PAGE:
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US Shale Row Flares UP

Business, Company Strategy, Economics, Environment, Olefins, Polyolefins, Sustainability, Technology, US
By John Richardson on 01-Feb-2013

Sorry for the corny headline; we couldn’t resist it.



By John Richardson

THE argument that the switch to natural gas from coal and oil is good for the environment has been further undermined by reports earlier this week of the big increase in the amount of gas-flaring in the US.

When the blog visited the World Gas Conference in Kuala Lumpur, Malaysia, last June it felt very suspicious of the “isn’t gas wonderful for reducing global warming” hype that dominated the event. We raised the concern over the rise in fugitive methane emissions as natural gas production continued to climb.

The focus has now switched specifically to the US and the 50% increase in flaring at the giant Bakken field North Dakota that occurred last year compared with 2011.

“Flaring in North Dakota increases by about 20% the greenhouse gas emissions resulting from the state’s oil production, refining and transport compared with the US average,” said the Financial Times in this article.

The volume of gas flared in the US as a whole has tripled in just five years and is now the fifth highest in the world, behind Russia, Nigeria, Iran and Iraq, according to World Bank estimates.

The photo at the top of this post, taken by NASA’s Suomi NPP satellite, shows the glow being emitted from hundreds of flares at the Bakken formation.

The picture compares the Bakken glow from space with those from Chicago and the twin cities of Minneapolis-St Paul.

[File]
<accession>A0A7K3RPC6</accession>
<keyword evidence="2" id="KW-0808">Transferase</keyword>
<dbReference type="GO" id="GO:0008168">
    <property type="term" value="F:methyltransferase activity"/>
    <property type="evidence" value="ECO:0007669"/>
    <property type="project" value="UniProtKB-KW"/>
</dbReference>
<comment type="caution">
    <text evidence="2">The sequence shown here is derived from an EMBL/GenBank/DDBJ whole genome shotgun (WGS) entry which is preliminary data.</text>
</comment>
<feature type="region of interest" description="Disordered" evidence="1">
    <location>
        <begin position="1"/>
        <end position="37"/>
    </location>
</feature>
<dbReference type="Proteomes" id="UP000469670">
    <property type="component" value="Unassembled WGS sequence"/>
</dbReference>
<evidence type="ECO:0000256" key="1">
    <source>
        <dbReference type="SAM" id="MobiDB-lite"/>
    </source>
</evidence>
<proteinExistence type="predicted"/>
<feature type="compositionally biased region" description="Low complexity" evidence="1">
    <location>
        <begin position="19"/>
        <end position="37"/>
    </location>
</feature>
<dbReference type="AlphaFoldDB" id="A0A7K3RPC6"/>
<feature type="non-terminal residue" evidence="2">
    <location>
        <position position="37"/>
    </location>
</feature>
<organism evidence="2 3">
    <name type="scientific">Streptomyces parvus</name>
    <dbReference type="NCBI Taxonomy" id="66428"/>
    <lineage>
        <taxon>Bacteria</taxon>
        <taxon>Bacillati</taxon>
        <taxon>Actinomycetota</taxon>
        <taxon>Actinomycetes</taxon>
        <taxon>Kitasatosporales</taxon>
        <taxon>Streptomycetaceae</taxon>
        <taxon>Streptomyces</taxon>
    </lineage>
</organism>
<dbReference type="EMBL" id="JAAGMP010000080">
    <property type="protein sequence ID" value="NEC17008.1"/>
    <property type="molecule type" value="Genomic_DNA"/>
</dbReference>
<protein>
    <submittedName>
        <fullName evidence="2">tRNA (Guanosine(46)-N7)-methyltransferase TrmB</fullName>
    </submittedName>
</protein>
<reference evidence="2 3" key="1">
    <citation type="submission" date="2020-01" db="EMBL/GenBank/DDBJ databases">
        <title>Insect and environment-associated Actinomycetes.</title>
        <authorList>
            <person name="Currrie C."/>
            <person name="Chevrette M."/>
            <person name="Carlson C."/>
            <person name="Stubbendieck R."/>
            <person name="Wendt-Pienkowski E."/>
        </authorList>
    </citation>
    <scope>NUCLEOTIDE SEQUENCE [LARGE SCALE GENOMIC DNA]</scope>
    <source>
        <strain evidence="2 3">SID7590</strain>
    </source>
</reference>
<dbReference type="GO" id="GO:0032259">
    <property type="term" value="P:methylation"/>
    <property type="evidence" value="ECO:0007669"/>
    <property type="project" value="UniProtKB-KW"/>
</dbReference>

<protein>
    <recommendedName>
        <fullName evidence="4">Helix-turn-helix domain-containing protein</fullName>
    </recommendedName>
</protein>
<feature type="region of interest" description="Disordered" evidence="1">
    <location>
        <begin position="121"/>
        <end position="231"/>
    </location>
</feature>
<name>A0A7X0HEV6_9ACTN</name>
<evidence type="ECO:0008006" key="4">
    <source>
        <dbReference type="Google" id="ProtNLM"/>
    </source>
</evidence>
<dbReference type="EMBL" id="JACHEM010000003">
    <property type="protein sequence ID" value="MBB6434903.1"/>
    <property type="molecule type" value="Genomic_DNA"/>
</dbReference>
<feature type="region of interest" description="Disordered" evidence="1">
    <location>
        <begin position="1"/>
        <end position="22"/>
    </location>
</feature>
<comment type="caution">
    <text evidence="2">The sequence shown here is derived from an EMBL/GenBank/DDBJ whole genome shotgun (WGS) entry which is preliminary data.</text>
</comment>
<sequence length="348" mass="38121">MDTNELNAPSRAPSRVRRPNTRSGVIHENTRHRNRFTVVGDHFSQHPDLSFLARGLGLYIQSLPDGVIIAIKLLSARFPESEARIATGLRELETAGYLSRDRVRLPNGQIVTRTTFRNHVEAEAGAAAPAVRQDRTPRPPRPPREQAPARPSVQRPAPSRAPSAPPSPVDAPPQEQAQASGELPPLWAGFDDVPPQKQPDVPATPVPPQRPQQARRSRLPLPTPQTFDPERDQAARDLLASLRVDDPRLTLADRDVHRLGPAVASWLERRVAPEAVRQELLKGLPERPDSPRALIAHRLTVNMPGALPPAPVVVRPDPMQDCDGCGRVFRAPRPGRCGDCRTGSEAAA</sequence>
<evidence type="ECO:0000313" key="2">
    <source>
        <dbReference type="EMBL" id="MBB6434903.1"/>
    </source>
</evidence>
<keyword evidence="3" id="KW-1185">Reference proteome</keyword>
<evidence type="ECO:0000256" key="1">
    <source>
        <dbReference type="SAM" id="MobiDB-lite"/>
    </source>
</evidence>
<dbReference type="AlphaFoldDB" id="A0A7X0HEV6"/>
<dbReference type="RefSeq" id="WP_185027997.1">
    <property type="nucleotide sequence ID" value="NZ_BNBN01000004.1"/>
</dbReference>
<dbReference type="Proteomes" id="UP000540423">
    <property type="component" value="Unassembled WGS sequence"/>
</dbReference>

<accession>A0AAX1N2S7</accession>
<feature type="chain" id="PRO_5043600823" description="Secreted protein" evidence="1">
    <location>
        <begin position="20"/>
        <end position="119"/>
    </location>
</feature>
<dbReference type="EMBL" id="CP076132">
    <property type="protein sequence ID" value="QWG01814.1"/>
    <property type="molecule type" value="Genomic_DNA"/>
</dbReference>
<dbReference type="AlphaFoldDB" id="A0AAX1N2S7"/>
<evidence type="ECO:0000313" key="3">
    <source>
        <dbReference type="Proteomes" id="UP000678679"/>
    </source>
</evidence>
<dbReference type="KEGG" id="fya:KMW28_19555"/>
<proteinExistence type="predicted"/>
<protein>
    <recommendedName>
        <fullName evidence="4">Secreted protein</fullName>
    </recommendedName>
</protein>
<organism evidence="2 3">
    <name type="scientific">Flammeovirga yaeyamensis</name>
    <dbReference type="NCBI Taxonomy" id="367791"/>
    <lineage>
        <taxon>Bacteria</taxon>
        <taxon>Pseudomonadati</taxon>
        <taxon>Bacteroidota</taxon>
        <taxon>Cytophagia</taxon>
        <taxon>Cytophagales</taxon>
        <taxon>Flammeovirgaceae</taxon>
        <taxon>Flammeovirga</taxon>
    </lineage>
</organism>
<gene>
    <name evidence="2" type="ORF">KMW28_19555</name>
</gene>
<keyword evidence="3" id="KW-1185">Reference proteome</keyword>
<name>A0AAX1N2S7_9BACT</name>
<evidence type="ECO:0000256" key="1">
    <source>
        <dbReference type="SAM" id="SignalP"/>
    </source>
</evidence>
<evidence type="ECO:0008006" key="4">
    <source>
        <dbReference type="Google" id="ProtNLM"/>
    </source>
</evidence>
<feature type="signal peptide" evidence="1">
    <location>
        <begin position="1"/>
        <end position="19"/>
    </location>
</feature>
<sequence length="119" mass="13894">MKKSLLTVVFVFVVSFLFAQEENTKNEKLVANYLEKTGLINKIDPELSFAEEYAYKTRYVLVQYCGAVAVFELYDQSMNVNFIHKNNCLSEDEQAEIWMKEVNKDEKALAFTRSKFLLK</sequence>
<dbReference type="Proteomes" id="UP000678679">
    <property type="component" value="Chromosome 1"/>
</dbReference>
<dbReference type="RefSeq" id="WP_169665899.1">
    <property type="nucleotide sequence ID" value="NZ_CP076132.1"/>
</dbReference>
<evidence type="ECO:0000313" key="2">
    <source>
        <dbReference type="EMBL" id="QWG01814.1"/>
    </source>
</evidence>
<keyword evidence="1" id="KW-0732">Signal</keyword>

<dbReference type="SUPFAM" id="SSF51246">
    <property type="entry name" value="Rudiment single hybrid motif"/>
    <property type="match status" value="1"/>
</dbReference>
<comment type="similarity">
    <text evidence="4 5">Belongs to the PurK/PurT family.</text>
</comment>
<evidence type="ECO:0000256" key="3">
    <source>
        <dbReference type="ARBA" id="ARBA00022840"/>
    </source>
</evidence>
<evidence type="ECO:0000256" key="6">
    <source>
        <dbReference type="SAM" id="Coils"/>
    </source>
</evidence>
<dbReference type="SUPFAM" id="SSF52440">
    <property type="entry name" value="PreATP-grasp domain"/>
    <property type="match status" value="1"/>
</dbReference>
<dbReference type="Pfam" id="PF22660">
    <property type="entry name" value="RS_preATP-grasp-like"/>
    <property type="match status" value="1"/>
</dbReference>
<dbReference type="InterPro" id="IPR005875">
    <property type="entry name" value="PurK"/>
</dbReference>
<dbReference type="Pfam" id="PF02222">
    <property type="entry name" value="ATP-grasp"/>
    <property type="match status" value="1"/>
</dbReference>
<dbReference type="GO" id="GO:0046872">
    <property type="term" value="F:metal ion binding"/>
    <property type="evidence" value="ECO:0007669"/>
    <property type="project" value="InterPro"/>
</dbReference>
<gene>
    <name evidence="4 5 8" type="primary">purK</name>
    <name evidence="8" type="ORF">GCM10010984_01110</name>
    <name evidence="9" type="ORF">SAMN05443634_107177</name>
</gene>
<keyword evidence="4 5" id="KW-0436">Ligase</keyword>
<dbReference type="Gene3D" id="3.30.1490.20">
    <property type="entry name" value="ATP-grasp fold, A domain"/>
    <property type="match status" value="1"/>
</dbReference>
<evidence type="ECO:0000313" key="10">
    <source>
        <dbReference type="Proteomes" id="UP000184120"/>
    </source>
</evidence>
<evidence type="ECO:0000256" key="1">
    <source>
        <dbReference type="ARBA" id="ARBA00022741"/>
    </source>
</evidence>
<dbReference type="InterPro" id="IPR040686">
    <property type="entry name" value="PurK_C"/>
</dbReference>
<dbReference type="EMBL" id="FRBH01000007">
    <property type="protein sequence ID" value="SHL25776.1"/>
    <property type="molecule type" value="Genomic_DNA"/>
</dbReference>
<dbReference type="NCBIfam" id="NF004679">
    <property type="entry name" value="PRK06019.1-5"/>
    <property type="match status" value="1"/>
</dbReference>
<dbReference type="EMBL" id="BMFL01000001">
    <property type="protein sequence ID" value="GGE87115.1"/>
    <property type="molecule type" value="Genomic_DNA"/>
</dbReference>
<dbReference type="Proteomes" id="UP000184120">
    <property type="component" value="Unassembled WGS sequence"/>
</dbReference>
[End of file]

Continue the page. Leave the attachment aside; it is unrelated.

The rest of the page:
(Apologies for the blurriness of the picture. Anybody reading the post in Bakken is likely to find the image even more blurry than the rest of us, as the smoke could well be in their eyes.) 

The reason for increased flaring at Bakken and other fields is the shale gas Ponzi scheme, which has reduced gas prices to record lows.

Because gas is so cheap, producers are being forced to waste hydrocarbons.

From a national perspective this seems an almost criminal waste of resources.

“Oil companies at the heart of the US shale oil boom are burning off enough gas to power all the homes in Chicago and Washington,” adds the FT. 

As long as gas prices remain where they are now, investment in extra storage and pipelines needed to reduce flaring is unlikely to occur.

What does this mean for the petrochemicals business?

Longer term, gas prices seem likely to go up as the financially under pressure US shale gas industry consolidates.

The glas flaring row could more immediately exert further environmental pressure on gas producers and petrochemicals companies.

Ultimately though, milllions more jobs will be created by the US energy boom, provided it is combined with education and immigration reform, and investment in better roads, rail and other infrastructure

Another key element for the success of re-shoring will be manufacturing new types of finished goods, and adapting existing products, for an ageing population.

We therefore think that the US general public is likely to accept the overall environmental cost of the shift towards energy independence.